The unedited full-text of the 1906 Jewish Encyclopedia
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Sulfur in a solid state. It is found in Palestine, in the region along the banks of the Jordan and around the Dead Sea, both in combination with other elements and in its pure state. In the latter condition it is still employed medicinally for skin-diseases by the wandering Arab tribes, who make further use of it in the preparation of gunpowder. Brimstone is also found in the hot springs that line both shores of the Dead Sea. In one of these springs (at Callirrhoe), Herod took baths in the hope of finding a cure for his ailment (Josephus, "Ant." xvii. 6). Besides these two sources there was still a third which was known in Bible times. The two passages in Isaiah (xxx. 33, xxxiv. 9) point clearly to sulfur produced by volcanic eruptions. Sulfur is very inflammable; and this accounts for the fact that it is nearly always mentioned in connection with fire (Gen. xix. 24; Deut. xxix. 23; Ps. xi. 6; Ez. xxxviii. 22).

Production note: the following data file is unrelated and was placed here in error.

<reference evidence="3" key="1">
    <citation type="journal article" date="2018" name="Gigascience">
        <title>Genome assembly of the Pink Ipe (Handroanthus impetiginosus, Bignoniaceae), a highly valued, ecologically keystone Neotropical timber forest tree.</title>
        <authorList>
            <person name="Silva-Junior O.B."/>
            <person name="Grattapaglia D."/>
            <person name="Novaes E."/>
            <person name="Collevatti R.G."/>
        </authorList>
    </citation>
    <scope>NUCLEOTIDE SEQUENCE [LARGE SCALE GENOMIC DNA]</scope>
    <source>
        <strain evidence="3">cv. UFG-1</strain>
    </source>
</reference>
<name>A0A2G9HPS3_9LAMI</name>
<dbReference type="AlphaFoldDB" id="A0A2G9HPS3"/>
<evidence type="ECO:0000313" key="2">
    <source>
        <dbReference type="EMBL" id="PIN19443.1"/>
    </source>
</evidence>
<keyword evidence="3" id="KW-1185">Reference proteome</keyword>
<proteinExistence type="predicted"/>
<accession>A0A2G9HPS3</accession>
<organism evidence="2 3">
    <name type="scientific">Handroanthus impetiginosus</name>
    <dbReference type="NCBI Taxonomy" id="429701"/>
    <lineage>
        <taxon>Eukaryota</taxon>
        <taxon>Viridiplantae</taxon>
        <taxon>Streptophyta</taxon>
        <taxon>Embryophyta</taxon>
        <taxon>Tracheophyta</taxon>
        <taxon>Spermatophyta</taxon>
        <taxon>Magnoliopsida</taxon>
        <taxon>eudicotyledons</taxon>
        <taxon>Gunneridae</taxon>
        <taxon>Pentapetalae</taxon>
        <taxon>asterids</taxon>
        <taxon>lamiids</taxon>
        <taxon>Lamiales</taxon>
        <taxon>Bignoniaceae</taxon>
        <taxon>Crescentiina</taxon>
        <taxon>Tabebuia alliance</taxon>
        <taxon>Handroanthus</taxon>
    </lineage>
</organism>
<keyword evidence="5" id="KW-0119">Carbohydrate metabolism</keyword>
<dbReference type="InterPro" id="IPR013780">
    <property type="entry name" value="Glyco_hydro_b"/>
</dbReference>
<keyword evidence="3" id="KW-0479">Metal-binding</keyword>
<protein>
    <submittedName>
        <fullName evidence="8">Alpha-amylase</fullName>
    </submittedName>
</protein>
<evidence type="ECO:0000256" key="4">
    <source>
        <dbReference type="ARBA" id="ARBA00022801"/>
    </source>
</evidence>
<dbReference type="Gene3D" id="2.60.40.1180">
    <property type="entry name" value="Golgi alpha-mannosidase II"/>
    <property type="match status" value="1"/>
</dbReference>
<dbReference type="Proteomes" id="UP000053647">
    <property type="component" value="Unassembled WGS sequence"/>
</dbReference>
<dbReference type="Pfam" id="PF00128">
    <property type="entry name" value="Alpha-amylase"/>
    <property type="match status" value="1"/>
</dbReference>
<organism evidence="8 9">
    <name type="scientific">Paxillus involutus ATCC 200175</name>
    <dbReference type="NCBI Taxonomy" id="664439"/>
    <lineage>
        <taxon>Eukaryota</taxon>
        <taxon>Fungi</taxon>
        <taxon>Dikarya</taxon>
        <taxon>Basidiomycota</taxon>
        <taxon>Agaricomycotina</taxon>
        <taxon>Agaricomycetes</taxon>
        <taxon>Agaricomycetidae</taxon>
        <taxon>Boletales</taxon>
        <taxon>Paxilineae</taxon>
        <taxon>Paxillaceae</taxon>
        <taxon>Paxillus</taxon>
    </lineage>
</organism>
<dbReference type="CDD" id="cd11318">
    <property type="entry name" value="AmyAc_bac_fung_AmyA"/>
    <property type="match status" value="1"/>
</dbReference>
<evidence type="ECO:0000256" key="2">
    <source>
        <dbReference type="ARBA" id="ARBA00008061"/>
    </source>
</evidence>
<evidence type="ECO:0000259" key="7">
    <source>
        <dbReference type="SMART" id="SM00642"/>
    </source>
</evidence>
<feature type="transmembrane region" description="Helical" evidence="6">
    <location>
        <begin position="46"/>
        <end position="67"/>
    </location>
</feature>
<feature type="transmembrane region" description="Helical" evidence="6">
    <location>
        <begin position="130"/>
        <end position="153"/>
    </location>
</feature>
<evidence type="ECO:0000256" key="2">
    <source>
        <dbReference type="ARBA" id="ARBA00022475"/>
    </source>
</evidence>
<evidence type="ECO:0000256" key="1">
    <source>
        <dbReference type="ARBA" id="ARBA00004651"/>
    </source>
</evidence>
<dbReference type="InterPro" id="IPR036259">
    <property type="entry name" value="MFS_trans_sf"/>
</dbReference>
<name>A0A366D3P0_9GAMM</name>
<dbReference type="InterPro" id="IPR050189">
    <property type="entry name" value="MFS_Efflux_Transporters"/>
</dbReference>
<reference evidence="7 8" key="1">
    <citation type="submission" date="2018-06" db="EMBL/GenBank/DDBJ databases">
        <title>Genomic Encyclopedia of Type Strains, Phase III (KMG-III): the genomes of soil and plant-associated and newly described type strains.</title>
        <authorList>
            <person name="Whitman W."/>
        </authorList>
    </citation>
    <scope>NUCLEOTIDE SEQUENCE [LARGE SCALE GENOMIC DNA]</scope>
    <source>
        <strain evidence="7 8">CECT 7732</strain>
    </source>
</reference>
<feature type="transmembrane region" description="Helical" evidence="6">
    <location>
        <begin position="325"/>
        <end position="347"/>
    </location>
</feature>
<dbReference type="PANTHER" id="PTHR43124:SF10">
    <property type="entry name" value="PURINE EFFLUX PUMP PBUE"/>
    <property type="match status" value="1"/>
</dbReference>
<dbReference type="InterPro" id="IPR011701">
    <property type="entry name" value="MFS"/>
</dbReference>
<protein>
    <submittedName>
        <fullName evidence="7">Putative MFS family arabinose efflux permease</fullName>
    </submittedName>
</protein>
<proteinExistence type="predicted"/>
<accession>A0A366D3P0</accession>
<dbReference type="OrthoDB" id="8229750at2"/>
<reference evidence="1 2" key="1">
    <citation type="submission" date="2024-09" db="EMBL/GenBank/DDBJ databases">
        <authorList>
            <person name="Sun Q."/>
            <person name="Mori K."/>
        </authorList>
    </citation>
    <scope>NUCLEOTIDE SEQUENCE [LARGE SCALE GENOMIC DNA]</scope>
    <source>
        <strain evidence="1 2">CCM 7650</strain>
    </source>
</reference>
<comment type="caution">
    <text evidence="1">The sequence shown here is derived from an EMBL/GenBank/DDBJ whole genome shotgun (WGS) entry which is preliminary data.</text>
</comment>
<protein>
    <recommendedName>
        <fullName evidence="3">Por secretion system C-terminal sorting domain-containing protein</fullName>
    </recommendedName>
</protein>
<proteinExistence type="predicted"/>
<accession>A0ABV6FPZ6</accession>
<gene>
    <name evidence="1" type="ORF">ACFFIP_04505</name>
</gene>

Biblical writers do not refer to the useful qualities of brimstone; whenever it is mentioned it is always as an instrument of God in exacting the penalty from the wicked (besides the above passages see Job xviii. 15); and this idea is continued in the New Testament (Rev. xiv. 10, xix. 20, xx. 10). This may be due in a measure to the recollection of the traditions of the destruction of Sodom and Gomorrah; the large quantities of brimstone found in the region suggesting it as the agent of destruction.

J. Jr. G. B. L.
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